Hatton Garden trio convicted over Britain’s biggest burglary

Published: Thursday 14th January 2016 by The News Editor

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Three men have been found guilty of being involved in the £14 milllion Hatton Garden raid – believed the biggest burglary in British history.

The gang of thieves carried out the “sophisticated” and meticulously planned break-in over the Easter weekend last year.

They ransacked 73 boxes at Hatton Garden Safety Deposit Ltd after using a drill to bore a hole into the vault wall.

Valuables worth up to £14 million, including gold, diamonds and sapphires, were taken.

Two thirds of them remain unrecovered.

Carl Wood, 58, of Elderbeck Close, Cheshunt, Hertfordshire; and William Lincoln, 60, of Winkley Street, Bethnal Green, east London, were convicted of conspiracy to commit burglary and conspiracy to conceal, convert or transfer criminal property.

Jon Harbinson, 42, of Beresford Gardens, Benfleet, Essex, was cleared of the two offences.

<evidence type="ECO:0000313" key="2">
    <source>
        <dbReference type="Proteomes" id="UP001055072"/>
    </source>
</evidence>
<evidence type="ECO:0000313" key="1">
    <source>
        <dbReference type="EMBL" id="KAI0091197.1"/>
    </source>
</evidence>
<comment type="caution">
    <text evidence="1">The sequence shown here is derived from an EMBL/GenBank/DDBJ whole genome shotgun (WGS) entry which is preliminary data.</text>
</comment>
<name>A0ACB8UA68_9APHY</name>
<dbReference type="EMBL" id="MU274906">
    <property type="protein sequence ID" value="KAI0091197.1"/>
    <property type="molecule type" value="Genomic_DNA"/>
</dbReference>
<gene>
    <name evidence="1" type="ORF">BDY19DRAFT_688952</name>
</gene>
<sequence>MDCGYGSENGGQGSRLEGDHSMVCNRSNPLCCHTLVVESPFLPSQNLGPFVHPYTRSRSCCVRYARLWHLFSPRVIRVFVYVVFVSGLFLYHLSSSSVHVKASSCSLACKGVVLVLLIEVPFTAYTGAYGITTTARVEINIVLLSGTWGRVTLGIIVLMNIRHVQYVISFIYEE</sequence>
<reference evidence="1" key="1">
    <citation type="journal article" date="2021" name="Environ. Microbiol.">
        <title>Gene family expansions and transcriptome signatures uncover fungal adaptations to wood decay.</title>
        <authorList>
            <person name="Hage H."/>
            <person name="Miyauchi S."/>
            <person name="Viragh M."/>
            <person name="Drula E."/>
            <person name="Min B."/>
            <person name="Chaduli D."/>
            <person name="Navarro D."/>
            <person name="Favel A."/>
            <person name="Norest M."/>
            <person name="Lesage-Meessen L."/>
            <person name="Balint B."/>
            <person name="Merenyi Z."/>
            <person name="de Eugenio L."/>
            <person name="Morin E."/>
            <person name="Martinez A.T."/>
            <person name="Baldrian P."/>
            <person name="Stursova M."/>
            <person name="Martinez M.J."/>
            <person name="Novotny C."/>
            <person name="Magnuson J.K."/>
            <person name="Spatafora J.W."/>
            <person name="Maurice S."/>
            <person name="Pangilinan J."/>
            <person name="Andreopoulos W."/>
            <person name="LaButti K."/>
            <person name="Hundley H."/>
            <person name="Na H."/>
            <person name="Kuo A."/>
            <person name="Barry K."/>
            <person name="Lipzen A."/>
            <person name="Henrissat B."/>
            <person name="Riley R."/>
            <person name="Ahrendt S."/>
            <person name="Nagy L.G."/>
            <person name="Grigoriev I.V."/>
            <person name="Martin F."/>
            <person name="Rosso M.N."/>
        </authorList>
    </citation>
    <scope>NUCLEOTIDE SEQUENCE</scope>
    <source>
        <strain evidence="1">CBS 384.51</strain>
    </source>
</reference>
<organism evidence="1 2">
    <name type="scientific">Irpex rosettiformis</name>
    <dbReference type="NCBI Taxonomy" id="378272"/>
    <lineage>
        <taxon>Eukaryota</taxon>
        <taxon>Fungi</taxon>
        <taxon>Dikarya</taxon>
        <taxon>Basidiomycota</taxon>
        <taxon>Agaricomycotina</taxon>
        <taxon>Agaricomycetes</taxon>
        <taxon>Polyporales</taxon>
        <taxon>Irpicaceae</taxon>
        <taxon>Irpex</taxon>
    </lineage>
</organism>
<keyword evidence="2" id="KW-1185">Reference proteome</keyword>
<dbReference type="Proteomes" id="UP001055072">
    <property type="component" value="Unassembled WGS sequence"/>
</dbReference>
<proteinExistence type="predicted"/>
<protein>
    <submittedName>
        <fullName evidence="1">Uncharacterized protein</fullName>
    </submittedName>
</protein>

Plumber Hugh Doyle, 48, of Riverside Gardens, Enfield, north London, was found guilty of concealing, converting or transferring criminal property between January 1 and May 19 this year.

None of the men showed any reaction as they were convicted.

Another thief, known only as “Basil”, let his co-conspirators into the building by opening the fire escape from inside. He has not been identified.

All of the men are due to be sentenced by Judge Christopher Kinch QC on March 7.

Ringleaders John “Kenny” Collins, 75, Daniel Jones, 60, Terry Perkins, 67, and the group’s oldest member Brian Reader, 76, pleaded guilty to conspiracy to commit burglary last September.

It can now also be reported that Perkins’s daughter Terri Robinson, 35, of Sterling Road, Enfield, faces being jailed alongside him after she pleaded guilty to concealing, converting or transferring criminal property.

Her brother-in-law Brenn Walters, 43, who is also known as Ben Perkins, also admitted the same offence.

Doyle was readmitted to bail, with Judge Kinch saying: “He has been convicted, albeit of the slightest of counts on the indictment of any defendant in this case.

“Nonetheless, his conviction (is) in relation to involvement in an extremely significant matter, and one which is likely to carry or result in a custodial sentence.

“That said, I take the view that he has acted responsibly since being granted bail.”

Published: Thursday 14th January 2016 by The News Editor

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